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Professor Buffett’s Investments 101 class

If you are an investment geek like me, and my friend Mr. Money, you would not have been surprised that the world’s most famous investor, Warren Buffett, was at it again last week with his purchase of H.J. Heinz for about $28 billion.

He paid 20 per cent more for Heinz than the market was advocating. Just the day before the announced purchase, Heinz was trading at $60.48 a share.

The next morning, Heinz was trading at $72.48.

In the aftermath of this purchase, the students in my investments class (Business Administration 262) pondered why someone, who is known to drive around his home town of Omaha, Neb., looking to buy his favourite drink cherry coke when it is on sale, would choose to pay such a high premium.

It is a great question.

Let’s begin answering this question by considering the philosophy of his mentor, another finance instructor, Benjamin Graham.

A professor at Columbia University, Benjamin Graham had a great influence on a number of famous investors, including Warren Buffett and Sir John Templeton, founder of the Templeton Group of Funds.

Graham discussed his investment philosophy in his book The Intelligent Investor, and while there are many tenets to his investment philosophy, the three most important are: ignore the whims of the market, invest only in companies that pay dividends, and when considering an investment in a company, always buy with a view to building in a “margin of safety.”

Graham’s admonishment to all common stock investors to ignore the whims of “Mr. Market” is essentially that age-old admonishment from our parents: I don’t care what the other kids were doing. I only care what you were doing.

In other words, when investing in stocks you should not worry about what stocks other investors are buying or selling. You need only consider the facts about the company you are considering investing in.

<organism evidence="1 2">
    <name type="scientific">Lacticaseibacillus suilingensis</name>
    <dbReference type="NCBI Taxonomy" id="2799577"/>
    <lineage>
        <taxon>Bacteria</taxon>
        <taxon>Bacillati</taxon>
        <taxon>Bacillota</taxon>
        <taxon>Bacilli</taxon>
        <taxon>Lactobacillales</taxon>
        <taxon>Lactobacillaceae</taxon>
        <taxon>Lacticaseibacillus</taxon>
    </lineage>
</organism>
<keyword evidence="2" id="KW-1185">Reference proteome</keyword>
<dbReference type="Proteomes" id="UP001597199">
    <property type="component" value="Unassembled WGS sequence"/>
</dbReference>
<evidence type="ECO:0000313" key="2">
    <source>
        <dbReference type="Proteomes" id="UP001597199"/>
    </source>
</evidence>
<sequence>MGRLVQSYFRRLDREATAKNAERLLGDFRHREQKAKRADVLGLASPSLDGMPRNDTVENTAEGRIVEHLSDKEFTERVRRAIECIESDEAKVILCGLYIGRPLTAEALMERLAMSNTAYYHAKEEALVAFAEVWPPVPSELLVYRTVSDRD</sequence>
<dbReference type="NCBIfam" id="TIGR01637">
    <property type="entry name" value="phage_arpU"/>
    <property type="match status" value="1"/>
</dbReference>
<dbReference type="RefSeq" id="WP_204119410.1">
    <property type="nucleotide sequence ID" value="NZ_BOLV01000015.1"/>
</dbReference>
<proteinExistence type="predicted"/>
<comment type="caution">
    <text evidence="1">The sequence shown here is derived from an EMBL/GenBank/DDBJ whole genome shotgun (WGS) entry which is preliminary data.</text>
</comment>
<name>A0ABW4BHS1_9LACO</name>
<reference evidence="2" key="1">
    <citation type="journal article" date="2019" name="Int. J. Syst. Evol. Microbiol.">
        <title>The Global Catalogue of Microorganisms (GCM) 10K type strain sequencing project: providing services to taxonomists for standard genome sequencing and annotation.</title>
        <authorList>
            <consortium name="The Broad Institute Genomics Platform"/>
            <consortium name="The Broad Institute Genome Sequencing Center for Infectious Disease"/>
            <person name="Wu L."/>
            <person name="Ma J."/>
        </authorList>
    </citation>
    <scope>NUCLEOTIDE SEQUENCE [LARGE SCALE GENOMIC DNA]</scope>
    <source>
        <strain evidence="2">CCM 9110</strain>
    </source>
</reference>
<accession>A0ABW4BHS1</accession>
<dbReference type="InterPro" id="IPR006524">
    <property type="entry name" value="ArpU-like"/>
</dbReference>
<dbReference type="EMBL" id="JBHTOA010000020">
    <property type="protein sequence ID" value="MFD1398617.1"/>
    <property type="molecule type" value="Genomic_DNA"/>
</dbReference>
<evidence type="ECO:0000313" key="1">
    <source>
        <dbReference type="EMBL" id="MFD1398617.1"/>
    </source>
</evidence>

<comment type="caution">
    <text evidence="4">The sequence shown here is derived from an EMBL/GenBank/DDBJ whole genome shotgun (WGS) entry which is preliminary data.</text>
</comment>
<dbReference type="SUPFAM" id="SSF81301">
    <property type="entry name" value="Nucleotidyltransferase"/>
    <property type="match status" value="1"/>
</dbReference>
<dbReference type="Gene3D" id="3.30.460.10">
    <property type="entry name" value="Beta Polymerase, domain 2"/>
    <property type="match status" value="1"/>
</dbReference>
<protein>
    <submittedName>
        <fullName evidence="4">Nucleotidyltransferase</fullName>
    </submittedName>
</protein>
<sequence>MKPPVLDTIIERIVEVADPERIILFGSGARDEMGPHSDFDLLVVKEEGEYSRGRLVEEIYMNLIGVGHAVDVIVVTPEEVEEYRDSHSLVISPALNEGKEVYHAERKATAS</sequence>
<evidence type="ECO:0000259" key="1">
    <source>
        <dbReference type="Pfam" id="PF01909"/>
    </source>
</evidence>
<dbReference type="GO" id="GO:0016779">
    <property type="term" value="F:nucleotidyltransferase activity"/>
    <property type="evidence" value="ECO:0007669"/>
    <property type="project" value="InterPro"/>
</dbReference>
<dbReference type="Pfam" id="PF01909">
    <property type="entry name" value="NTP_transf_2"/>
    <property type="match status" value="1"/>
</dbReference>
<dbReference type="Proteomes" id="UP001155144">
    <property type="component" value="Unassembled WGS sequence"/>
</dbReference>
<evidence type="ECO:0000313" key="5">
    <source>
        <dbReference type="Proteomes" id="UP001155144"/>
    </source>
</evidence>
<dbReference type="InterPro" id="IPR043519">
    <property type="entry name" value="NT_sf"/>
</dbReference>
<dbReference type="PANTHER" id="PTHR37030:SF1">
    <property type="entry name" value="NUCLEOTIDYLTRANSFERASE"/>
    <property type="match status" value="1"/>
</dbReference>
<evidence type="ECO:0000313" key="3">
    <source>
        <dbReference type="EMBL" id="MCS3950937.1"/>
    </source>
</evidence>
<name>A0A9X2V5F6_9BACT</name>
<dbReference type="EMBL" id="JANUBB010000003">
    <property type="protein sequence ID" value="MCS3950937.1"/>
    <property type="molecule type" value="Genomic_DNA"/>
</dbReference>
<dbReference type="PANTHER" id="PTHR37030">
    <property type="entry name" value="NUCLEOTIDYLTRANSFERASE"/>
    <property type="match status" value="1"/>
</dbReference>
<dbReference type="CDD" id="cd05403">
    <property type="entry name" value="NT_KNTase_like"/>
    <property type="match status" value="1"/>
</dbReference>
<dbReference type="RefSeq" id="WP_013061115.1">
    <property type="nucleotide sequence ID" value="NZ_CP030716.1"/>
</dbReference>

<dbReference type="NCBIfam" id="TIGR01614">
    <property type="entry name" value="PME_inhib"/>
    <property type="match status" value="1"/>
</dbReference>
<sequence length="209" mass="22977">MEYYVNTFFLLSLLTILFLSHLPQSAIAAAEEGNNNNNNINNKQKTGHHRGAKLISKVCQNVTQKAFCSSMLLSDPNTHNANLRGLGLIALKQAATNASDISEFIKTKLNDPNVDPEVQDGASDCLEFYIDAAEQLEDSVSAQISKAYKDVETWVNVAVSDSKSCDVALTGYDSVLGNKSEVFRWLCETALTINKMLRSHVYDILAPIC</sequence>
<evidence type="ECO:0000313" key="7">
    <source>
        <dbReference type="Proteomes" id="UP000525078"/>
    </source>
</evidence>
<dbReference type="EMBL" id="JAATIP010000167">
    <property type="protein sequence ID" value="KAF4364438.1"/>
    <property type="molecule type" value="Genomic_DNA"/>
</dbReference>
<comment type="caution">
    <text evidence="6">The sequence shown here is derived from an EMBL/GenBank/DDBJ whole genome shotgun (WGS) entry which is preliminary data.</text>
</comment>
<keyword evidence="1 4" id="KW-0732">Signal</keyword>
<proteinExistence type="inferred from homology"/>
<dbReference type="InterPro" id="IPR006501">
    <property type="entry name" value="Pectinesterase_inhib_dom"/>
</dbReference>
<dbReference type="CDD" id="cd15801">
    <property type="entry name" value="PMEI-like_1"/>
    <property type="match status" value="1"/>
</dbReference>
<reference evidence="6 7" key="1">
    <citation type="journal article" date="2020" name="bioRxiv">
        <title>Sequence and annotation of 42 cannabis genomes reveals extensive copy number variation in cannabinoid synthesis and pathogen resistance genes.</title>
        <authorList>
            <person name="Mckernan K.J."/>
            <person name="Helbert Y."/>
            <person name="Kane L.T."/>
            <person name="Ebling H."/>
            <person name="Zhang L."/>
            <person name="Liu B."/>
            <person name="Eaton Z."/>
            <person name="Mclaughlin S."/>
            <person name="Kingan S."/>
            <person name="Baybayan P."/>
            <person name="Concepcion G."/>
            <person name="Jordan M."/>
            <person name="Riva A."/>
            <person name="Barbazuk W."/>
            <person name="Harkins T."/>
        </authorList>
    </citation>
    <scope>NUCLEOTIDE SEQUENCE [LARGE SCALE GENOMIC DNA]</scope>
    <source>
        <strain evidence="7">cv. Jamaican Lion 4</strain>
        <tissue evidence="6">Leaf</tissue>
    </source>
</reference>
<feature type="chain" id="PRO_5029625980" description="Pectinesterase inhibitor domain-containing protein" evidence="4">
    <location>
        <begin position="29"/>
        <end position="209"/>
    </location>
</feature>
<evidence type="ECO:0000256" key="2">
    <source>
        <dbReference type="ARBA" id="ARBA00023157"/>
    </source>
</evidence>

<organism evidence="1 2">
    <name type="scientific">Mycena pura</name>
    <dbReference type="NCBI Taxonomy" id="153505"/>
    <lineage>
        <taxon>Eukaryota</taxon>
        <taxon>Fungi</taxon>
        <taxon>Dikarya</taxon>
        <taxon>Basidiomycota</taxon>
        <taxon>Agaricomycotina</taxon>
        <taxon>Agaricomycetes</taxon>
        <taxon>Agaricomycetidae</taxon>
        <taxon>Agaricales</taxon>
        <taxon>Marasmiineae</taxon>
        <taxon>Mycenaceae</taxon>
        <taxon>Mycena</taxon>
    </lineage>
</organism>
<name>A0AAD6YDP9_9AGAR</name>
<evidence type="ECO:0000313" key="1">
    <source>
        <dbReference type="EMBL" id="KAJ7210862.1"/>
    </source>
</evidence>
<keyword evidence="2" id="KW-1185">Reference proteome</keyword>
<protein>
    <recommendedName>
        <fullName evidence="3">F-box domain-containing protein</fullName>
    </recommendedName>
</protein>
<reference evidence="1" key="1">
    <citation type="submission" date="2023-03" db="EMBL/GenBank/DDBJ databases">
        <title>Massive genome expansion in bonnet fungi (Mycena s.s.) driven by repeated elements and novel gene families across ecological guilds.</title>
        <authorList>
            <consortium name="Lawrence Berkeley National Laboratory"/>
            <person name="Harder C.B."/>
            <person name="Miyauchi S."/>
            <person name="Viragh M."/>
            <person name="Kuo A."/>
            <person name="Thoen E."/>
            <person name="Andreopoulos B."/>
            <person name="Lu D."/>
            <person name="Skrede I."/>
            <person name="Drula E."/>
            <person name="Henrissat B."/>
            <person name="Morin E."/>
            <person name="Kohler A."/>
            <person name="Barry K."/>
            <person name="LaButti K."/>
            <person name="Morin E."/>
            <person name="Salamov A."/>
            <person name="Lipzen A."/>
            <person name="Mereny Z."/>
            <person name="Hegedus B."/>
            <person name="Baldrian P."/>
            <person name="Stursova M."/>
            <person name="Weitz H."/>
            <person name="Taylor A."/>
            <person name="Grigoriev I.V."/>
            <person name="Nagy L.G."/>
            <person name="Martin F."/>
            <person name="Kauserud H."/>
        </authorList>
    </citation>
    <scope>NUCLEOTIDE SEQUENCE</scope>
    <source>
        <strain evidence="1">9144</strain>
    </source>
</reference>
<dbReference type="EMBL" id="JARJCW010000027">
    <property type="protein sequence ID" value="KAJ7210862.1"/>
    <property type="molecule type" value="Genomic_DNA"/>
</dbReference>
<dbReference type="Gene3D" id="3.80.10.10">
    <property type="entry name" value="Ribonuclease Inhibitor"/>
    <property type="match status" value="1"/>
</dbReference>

Buffett’s mindset when making an investment is not that he is buying a stock but that he is investing in a company at a reasonable price — the “margin of safety.”

Simply stated, margin of safety can be thought of this way — buy a good stock at $10 and it drops by 50 per cent, you lose $5; buy a good stock at $5 and it drops by 50 per cent, you lose only $2.50.

Defining what is a reasonable price is an interesting question, and one that we delve into with great detail in my investments class at the Donald School of Business.

Buffett looks for companies whose value is significantly more than what the market has priced it at. In other words, they are on sale relative to similar companies in similar industries.

So clearly, when Buffett decided to purchase H.J. Heinz at just over $72, he had determined that the company was worth more than $72.

We can get a good idea of what Buffett thinks is a good price by considering a basic fact about Heinz.

Between 2011 and 2012, Heinz’s earnings per share (EPS) fell from $3.06 to $2.85. In other words, if you owned one share of Heinz, management would have earned twenty-one cents less for each share you owned.

However, management was still able to increase the dividends paid from $1.80 to $1.92. Dividends are the share of net income that management pays out to shareholders.

In other words, Heinz’s management paid out eight per cent more to shareholders in 2012, compared to 2011.

It is an understatement to say that Warren Buffett knows a good thing when he sees it. In Heinz, he saw a company that pays a regular dividend and still manages to grow the size of its business.

So paying an additional 20 per cent was justified from his point of view. Regular cash dividend payments and growth are the key to his investment success.

Buffett clearly feels that the value of $72 a share is cheap (margin of safety) compared to the potential growth in earnings and dividends.

Heinz can achieve these results because it is in stable business that is reasonably recession proof. After all, we may not buy steak when we’re all feeling poorer but we will buy burgers and hot dogs with all of the toppings supplied by Heinz.

Dividends are also a key part of his strategy. They generally confirm that management is doing a good job at running the company, and they reduce any potential losses.

Dividends as part of a risk management tool can be thought of as a hedge against future potential losses. Remember Buffett’s quote on bad times: “You only find out who is swimming naked when the tide goes out.”

Buffett’s purchase of Heinz last week was a free lecture in Investments 101, and a guide to how we can all achieve control over our financial destinies. In the words of one of the fathers at Niagara University, “here ends the sermon, now begins the lesson.”

Easy Money is written by Patrick O’Meara, an instructor at Red Deer College’s Donald School of Business. He can be contacted at Patrick.O’



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